If you are new to whittling, having the best whittling knife can make a huge difference in the results one can achieve. Not only will you be able to achieve finer detail in your carvings, the ease of which you can achieve those details is greatly improved. Learn more below about what makes a knife great for whittling.
Like most folks who decide to invest in a decent whittling knife or even a complete set of whittling knives, I had been whittling casually for years. Ever since my days as a Boy Scout, I can recall sitting around the campfire at the end of the day carving sticks and larger wood pieces into various designs like spears and small animals.
Whittling is such a gratifying activity and it can be both stress-relieving and great to pass the time. I will warn anyone considering picking up whittling that it is highly addictive! This isn’t always a bad thing as I usually gift my wood carvings since they accumulate so quickly and friends and family love receiving them.
If you are committed to the craft and are looking to invest in quality whittling knives that slice through wood effortlessly while maintaining a sharp edge I have put together an incredibly informative guide. With so many years working with wood crafts I have amassed an incredible amount of knowledge about wood carving knives and I am happy to pass that on.
Whittling Knife Guide: How To Choose A Wood Carving Knife
When searching for a whittling knife there aren’t many things to consider which is good since it can make your search a bit easier. Below are all the important aspects of knives made specifically for wood carving. Which brings me to a question I often hear from anyone who wants to learn more about whittling.
What is the difference between whittling and wood carving? The two terms can really be used interchangeably but “whittling” specifically refers to wood carving with a knife whereas “wood carving” is a more broad term that includes both knives and other tools of wood carving like gouges, chisels, and more.
Is a whittling knife different from a wood carving knife? Not at all, as I said above whittling is wood carving but done exclusively by a knife. Knives used for whittling have evolved and improved over time to be better wood carvers but as a general rule, wood carving knives and whittling knives are one and the same. I will note that I personally like to preface that some folks prefer figure carving and detailed carving and others stick to bushcraft whittling projects.
Types of Wood Carving Knives
There are a few different types of wood carving knives commonly used by whittlers. Each type of knife is designed to either be extremely well rounded and versatile in its performance or perform specific tasks much better or easier. It is common for wood carving artists to have several knives at their disposal in various types and styles. This allows us to achieve the best results for a given design.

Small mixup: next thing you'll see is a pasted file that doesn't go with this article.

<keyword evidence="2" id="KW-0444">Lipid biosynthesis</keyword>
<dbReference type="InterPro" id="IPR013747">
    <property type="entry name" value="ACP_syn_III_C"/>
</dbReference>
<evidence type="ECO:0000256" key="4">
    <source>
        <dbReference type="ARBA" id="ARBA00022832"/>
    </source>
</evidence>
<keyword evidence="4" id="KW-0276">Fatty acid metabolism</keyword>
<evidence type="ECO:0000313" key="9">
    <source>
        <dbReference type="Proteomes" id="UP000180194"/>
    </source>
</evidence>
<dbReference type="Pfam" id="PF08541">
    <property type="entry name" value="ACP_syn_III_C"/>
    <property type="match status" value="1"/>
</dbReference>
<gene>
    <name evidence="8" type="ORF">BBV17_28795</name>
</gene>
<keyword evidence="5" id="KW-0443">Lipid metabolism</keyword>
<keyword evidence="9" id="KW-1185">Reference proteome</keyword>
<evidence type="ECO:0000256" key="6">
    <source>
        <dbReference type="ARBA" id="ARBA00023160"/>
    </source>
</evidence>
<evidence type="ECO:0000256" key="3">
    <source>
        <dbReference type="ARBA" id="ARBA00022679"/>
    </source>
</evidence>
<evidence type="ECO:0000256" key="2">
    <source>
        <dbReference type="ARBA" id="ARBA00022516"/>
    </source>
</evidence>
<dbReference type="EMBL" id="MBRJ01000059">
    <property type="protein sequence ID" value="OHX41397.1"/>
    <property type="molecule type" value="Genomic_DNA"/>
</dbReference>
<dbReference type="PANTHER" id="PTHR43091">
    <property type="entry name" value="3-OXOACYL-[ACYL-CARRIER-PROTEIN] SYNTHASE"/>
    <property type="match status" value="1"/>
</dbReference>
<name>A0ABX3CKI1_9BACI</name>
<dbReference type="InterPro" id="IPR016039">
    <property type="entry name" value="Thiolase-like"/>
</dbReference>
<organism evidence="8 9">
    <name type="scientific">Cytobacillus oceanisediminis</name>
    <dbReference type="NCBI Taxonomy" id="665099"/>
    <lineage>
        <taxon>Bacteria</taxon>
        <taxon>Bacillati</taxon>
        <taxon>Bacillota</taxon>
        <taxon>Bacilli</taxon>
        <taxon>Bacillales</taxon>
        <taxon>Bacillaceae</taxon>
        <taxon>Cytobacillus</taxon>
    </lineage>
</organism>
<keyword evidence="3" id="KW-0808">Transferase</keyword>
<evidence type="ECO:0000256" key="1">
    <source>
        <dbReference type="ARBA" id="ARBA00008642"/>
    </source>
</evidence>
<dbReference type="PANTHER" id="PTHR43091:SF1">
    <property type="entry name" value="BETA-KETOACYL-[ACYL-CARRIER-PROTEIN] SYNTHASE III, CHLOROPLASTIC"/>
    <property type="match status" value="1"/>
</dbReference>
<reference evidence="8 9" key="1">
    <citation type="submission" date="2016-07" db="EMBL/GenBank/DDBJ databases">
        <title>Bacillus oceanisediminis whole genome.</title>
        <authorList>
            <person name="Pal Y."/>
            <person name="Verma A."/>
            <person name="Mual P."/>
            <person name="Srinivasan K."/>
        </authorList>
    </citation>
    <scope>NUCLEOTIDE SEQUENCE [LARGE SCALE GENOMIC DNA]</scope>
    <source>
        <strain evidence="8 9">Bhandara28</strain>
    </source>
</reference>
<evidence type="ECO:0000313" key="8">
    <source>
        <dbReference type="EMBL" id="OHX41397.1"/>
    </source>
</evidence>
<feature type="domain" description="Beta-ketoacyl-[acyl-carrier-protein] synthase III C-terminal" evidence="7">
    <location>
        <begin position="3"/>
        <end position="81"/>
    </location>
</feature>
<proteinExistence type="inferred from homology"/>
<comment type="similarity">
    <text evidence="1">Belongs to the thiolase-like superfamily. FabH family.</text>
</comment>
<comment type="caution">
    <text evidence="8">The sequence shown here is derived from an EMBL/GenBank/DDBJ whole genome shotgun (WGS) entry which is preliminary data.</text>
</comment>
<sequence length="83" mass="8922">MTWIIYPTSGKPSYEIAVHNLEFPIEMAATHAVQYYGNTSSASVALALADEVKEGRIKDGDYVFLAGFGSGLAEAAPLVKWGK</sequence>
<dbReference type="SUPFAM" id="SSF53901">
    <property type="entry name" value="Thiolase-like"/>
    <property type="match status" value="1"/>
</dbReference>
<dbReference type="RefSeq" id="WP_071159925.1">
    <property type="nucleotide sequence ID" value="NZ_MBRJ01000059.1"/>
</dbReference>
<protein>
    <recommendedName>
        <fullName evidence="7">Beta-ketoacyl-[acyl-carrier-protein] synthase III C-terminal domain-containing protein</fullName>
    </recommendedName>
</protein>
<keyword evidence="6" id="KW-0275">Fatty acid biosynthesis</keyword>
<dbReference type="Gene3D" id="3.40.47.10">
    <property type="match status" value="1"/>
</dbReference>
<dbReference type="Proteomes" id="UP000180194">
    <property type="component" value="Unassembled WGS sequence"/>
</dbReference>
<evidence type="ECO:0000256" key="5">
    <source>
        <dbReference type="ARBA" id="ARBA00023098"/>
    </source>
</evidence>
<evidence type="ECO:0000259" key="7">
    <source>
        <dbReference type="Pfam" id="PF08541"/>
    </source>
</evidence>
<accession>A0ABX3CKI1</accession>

Personally, I rely on a select few knives that can handle the bulk of my carving but I also have several other knives at my disposal that excel at various tasks that I sometimes encounter. This often includes creating very fine details that need to be carved in tight spaces or removing a lot of material on large pieces quickly.
A sheepsfoot knife is a blade design for what most people commonly refer to as a wood carving knife. It is designed with a straight cutting edge with the back of the blade dropping down a point at the knife’s edge. These types of whittling knives are made in various lengths and thickness to give wood carvers many options to choose from. The will also vary slightly in shape and are commonly found in the two classes below.
- Roughing Knife: Just as the name suggests, these versions of a wood carving knife are meant to make rough cuts at the beginning of your design creation. The rough knife will usually be a bit larger both in length and thickness. It is designed for removing a lot of material quickly and easily.
- Detail Knife: The detail knife is made a bit smaller with an even finer point and the top of the blade is less round compared to the rough knife. This design allows wood carvers to really make finely detailed carves into the wood. It also allows for working in confined conditions, allowing the end of the knife to make detailed cuts without making unwanted nicks.
Spear Point Knife
Another common shape is a spear point which is more or less the shape of a spear. The blade on this knife raises on the leading edge of the blade and meets the back of the blade about halfway resulting in a symmetrical spear point shape.
This design great for making fine details but can lack the rigidity of the detail versions of a sheepsfoot blade. This usually isn’t an issue unless you are working with hardwoods and trying to remove more material than the knife is intended to.
Chip Carving Knife
Chip carving is typically the removal of wood in chips or chunks that create a pattern. The blades on chip carving knives are specifically designed to make these intended chips. There are several different blades that are suited to making a variety of chips. You can make a bowl or concave chips, sweeping curve shaped chips in more with this style of a wood carving knife.
Spoon or Hook Knives are a made with a curved or hook-shaped blade. These knives are specially designed for spoon carving and excel at hollowing out wood to make bowls, spoons, and others designs requiring deep concave designs like cups. If you want to make these types of wood carvings you will really achieve the best results with a hook knife to make the smooth hollowed out edges. Note that hook knives are made in left and right-handed versions.
Folding Pocket Knife